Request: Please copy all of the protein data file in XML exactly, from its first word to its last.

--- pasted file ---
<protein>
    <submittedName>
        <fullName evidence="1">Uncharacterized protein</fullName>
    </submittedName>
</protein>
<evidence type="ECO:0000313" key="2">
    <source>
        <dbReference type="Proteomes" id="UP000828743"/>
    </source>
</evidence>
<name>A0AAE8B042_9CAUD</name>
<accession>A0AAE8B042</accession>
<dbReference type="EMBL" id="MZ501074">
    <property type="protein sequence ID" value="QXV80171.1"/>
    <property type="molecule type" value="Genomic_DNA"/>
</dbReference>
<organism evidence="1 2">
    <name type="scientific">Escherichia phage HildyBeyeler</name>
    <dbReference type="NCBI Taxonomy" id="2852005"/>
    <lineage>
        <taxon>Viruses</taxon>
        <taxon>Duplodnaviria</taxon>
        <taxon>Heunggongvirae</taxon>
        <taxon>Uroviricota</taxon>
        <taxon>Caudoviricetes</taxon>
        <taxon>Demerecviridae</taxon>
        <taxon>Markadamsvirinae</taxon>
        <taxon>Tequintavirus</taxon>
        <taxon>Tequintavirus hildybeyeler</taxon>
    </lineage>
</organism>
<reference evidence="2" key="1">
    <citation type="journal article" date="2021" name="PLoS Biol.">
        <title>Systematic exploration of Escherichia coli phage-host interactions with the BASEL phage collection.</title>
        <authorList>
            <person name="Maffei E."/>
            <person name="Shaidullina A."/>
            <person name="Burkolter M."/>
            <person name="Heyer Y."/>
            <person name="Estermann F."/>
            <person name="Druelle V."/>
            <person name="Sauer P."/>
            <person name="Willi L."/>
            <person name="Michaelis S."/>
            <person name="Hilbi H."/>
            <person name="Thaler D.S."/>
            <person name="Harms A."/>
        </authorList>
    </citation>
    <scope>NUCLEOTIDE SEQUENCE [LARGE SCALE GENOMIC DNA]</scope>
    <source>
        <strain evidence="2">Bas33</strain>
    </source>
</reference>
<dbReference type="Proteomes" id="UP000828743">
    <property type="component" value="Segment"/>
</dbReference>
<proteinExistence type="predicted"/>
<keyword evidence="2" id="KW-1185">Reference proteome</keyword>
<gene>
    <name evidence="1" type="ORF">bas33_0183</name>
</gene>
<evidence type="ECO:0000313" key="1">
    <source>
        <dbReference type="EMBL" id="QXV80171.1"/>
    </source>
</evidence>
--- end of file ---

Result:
<protein>
    <submittedName>
        <fullName evidence="1">Uncharacterized protein</fullName>
    </submittedName>
</protein>
<evidence type="ECO:0000313" key="2">
    <source>
        <dbReference type="Proteomes" id="UP000828743"/>
    </source>
</evidence>
<name>A0AAE8B042_9CAUD</name>
<accession>A0AAE8B042</accession>
<dbReference type="EMBL" id="MZ501074">
    <property type="protein sequence ID" value="QXV80171.1"/>
    <property type="molecule type" value="Genomic_DNA"/>
</dbReference>
<organism evidence="1 2">
    <name type="scientific">Escherichia phage HildyBeyeler</name>
    <dbReference type="NCBI Taxonomy" id="2852005"/>
    <lineage>
        <taxon>Viruses</taxon>
        <taxon>Duplodnaviria</taxon>
        <taxon>Heunggongvirae</taxon>
        <taxon>Uroviricota</taxon>
        <taxon>Caudoviricetes</taxon>
        <taxon>Demerecviridae</taxon>
        <taxon>Markadamsvirinae</taxon>
        <taxon>Tequintavirus</taxon>
        <taxon>Tequintavirus hildybeyeler</taxon>
    </lineage>
</organism>
<reference evidence="2" key="1">
    <citation type="journal article" date="2021" name="PLoS Biol.">
        <title>Systematic exploration of Escherichia coli phage-host interactions with the BASEL phage collection.</title>
        <authorList>
            <person name="Maffei E."/>
            <person name="Shaidullina A."/>
            <person name="Burkolter M."/>
            <person name="Heyer Y."/>
            <person name="Estermann F."/>
            <person name="Druelle V."/>
            <person name="Sauer P."/>
            <person name="Willi L."/>
            <person name="Michaelis S."/>
            <person name="Hilbi H."/>
            <person name="Thaler D.S."/>
            <person name="Harms A."/>
        </authorList>
    </citation>
    <scope>NUCLEOTIDE SEQUENCE [LARGE SCALE GENOMIC DNA]</scope>
    <source>
        <strain evidence="2">Bas33</strain>
    </source>
</reference>
<dbReference type="Proteomes" id="UP000828743">
    <property type="component" value="Segment"/>
</dbReference>
<proteinExistence type="predicted"/>
<keyword evidence="2" id="KW-1185">Reference proteome</keyword>
<gene>
    <name evidence="1" type="ORF">bas33_0183</name>
</gene>
<evidence type="ECO:0000313" key="1">
    <source>
        <dbReference type="EMBL" id="QXV80171.1"/>
    </source>
</evidence>